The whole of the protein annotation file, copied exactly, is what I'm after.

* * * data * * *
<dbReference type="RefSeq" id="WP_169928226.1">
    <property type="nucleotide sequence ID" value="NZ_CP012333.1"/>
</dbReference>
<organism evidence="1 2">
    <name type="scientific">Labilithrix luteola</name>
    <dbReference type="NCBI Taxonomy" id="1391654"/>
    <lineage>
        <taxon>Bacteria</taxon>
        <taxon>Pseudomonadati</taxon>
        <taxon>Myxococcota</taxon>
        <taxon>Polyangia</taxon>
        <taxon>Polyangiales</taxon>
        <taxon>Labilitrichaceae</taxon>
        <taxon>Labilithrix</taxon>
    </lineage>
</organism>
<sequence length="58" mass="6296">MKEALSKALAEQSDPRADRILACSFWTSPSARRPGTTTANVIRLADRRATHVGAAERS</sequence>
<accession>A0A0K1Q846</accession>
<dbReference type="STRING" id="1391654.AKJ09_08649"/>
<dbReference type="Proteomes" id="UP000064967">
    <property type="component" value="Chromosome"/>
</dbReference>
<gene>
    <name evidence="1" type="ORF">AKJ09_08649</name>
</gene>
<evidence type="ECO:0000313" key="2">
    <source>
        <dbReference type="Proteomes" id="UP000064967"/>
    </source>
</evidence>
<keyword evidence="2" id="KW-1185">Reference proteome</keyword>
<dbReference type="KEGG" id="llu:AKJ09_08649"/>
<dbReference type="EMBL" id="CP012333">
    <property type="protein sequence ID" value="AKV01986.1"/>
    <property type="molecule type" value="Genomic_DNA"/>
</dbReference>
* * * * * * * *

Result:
<dbReference type="RefSeq" id="WP_169928226.1">
    <property type="nucleotide sequence ID" value="NZ_CP012333.1"/>
</dbReference>
<organism evidence="1 2">
    <name type="scientific">Labilithrix luteola</name>
    <dbReference type="NCBI Taxonomy" id="1391654"/>
    <lineage>
        <taxon>Bacteria</taxon>
        <taxon>Pseudomonadati</taxon>
        <taxon>Myxococcota</taxon>
        <taxon>Polyangia</taxon>
        <taxon>Polyangiales</taxon>
        <taxon>Labilitrichaceae</taxon>
        <taxon>Labilithrix</taxon>
    </lineage>
</organism>
<sequence length="58" mass="6296">MKEALSKALAEQSDPRADRILACSFWTSPSARRPGTTTANVIRLADRRATHVGAAERS</sequence>
<accession>A0A0K1Q846</accession>
<dbReference type="STRING" id="1391654.AKJ09_08649"/>
<dbReference type="Proteomes" id="UP000064967">
    <property type="component" value="Chromosome"/>
</dbReference>
<gene>
    <name evidence="1" type="ORF">AKJ09_08649</name>
</gene>
<evidence type="ECO:0000313" key="2">
    <source>
        <dbReference type="Proteomes" id="UP000064967"/>
    </source>
</evidence>
<keyword evidence="2" id="KW-1185">Reference proteome</keyword>
<dbReference type="KEGG" id="llu:AKJ09_08649"/>
<dbReference type="EMBL" id="CP012333">
    <property type="protein sequence ID" value="AKV01986.1"/>
    <property type="molecule type" value="Genomic_DNA"/>
</dbReference>